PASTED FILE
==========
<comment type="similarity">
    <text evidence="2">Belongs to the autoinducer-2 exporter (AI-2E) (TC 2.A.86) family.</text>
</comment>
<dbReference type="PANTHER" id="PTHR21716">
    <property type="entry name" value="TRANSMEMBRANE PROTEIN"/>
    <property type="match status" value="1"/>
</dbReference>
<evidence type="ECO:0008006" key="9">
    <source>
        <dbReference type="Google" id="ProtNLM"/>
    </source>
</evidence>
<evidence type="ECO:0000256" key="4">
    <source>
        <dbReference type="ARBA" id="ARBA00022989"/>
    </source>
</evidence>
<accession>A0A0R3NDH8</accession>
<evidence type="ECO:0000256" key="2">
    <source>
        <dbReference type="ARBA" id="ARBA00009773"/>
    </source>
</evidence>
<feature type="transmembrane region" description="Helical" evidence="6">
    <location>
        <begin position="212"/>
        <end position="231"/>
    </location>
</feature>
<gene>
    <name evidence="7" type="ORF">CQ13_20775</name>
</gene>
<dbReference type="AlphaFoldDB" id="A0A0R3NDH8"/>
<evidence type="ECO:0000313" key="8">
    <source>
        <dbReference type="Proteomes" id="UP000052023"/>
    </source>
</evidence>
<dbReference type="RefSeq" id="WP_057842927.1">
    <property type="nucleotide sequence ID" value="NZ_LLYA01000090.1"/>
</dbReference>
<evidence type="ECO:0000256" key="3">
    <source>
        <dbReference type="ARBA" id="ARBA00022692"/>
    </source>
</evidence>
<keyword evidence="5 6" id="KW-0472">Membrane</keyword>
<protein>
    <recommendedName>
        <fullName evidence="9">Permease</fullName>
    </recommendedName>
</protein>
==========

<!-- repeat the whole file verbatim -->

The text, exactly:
<comment type="similarity">
    <text evidence="2">Belongs to the autoinducer-2 exporter (AI-2E) (TC 2.A.86) family.</text>
</comment>
<dbReference type="PANTHER" id="PTHR21716">
    <property type="entry name" value="TRANSMEMBRANE PROTEIN"/>
    <property type="match status" value="1"/>
</dbReference>
<evidence type="ECO:0008006" key="9">
    <source>
        <dbReference type="Google" id="ProtNLM"/>
    </source>
</evidence>
<evidence type="ECO:0000256" key="4">
    <source>
        <dbReference type="ARBA" id="ARBA00022989"/>
    </source>
</evidence>
<accession>A0A0R3NDH8</accession>
<evidence type="ECO:0000256" key="2">
    <source>
        <dbReference type="ARBA" id="ARBA00009773"/>
    </source>
</evidence>
<feature type="transmembrane region" description="Helical" evidence="6">
    <location>
        <begin position="212"/>
        <end position="231"/>
    </location>
</feature>
<gene>
    <name evidence="7" type="ORF">CQ13_20775</name>
</gene>
<dbReference type="AlphaFoldDB" id="A0A0R3NDH8"/>
<evidence type="ECO:0000313" key="8">
    <source>
        <dbReference type="Proteomes" id="UP000052023"/>
    </source>
</evidence>
<dbReference type="RefSeq" id="WP_057842927.1">
    <property type="nucleotide sequence ID" value="NZ_LLYA01000090.1"/>
</dbReference>
<evidence type="ECO:0000256" key="3">
    <source>
        <dbReference type="ARBA" id="ARBA00022692"/>
    </source>
</evidence>
<keyword evidence="5 6" id="KW-0472">Membrane</keyword>
<protein>
    <recommendedName>
        <fullName evidence="9">Permease</fullName>
    </recommendedName>
</protein>